He says he was also very conscious that when Dutch forces left Afghanistan and handed over responsibility for security in Uruzgan Province to the ADF, Australia became the nation responsible for the welfare of detainees. He worked assiduously with Defence, the Department of Foreign Affairs and Trade and the Attorney-General’s Department to ensure that the systems put in place protected Australia’s international standing. ‘Australia has always been a country where the quality of our military contributions has been admired in terms of their effectiveness, but also a country that abides by the rule of law, the law of armed conflict and humanitarian law,’ he says.

Smith recalls the cultural reviews and changes he brought to Defence. ‘This was not done without a fight,’ he says. His concerns about some attitudes in Defence crystallised when a young woman at the Australian Defence Force Academy was sexually humiliated. She’d had consensual sex with another cadet, but that colleague then put video online for the whole world to see.

Within days the young woman was charged with disciplinary breaches in entirely unrelated matters. ‘That’s called blaming the victim,’ Smith says.

He insisted on a whole range of reviews on issues including the treatment of women, use of alcohol and how people should conduct themselves. ‘That was very strongly supported by the chief, the vice chief and the service chiefs and that was a program that worked very well.’

Smith says the young woman from ADFA had been humiliated in a de facto sexual assault and the episode brought to the fore thousands of complaints from other people who’d been treated in the same way, so he had to find a process where they could be managed.

Len Roberts-Smith, a former judge of the Supreme Court of Western Australia, and a senior army reservist headed a team that came up with a process of ‘restorative justice’.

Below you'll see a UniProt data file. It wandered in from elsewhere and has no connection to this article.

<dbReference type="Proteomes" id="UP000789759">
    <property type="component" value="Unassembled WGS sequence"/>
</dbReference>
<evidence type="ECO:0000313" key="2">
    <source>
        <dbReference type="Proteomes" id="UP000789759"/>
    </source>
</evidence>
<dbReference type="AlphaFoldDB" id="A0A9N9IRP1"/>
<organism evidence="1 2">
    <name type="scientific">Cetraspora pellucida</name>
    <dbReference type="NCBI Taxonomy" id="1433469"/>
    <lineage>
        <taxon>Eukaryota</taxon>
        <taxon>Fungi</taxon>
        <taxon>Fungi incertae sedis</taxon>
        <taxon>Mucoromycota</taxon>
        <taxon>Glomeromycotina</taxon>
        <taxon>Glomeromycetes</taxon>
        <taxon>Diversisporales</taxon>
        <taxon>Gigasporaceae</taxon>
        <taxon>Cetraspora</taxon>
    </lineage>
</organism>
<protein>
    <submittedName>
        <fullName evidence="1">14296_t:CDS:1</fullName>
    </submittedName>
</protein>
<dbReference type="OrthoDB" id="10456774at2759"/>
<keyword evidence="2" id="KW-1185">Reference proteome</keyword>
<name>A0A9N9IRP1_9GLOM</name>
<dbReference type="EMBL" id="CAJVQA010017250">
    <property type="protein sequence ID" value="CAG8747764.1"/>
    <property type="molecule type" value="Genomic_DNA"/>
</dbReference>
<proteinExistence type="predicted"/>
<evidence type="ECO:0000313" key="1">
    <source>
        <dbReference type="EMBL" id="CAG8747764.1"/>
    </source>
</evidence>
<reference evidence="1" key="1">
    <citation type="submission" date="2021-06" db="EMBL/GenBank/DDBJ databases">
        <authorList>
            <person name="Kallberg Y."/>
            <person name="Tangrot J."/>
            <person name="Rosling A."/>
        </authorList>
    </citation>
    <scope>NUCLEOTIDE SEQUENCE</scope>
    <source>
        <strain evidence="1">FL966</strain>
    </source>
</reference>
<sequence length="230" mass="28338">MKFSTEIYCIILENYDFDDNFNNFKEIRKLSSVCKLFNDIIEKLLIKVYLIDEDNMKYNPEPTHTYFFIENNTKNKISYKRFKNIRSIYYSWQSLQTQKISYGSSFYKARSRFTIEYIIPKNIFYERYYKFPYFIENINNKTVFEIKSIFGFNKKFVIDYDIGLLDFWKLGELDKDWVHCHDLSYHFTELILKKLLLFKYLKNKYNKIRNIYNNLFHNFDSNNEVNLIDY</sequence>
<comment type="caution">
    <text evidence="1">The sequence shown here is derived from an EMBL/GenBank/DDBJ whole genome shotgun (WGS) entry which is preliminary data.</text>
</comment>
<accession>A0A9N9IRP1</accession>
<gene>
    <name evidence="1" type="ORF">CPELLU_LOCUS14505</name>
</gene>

‘Anyone who had a complaint, and we set a modest monetary amount for financial compensation, could go before a senior military official, tell his or her story, and then have a response. And that system of restorative justice worked fantastically well.’

Smith describes comments made to him by people who’d been bullied or brutalised, sexually assaulted, assaulted or humiliated in Defence, recently or decades ago. Typical was, ‘This happened to me. All I ever wanted was for someone to hear my story and not turn a blind eye.’

Smith says the restorative justice process requiring senior officials and military officers from the chief down to hear a person’s story had a profound effect upon senior uniformed officers.

‘And the penny dropped—there has been bad culture, terrible things have occurred, and we now have to stop that and change. That restorative justice process was deeply significant.’

Smith says another crucial step was adopting a US model which enables someone who’d been assaulted or sexually assaulted to complain to someone outside their chain of command. That responded to a longstanding concern that allegations were often against a supervising officer or someone in the chain of command.

‘If those events which occurred back in my time were to occur today, there would be monumental outrage,’ says Smith. ‘I did not take a backward step, I’m proud that I didn’t. It was the right thing to do, but I don’t need to tell anyone I was also on the right side of history. Because if those events had occurred today and the service chiefs had not moved voluntarily to do it, they would have been scarified in public like many other people have been.

‘I’m very proud of that.’

(Next week Stephen Smith speaks on his transition from foreign affairs to defence, the US alliance, fixing submarines, how to pay for what the ADF needs, and relations with the region, especially China.)

ASPI’s ‘Lessons in leadership’ series is produced with the support of Lockheed Martin Australia.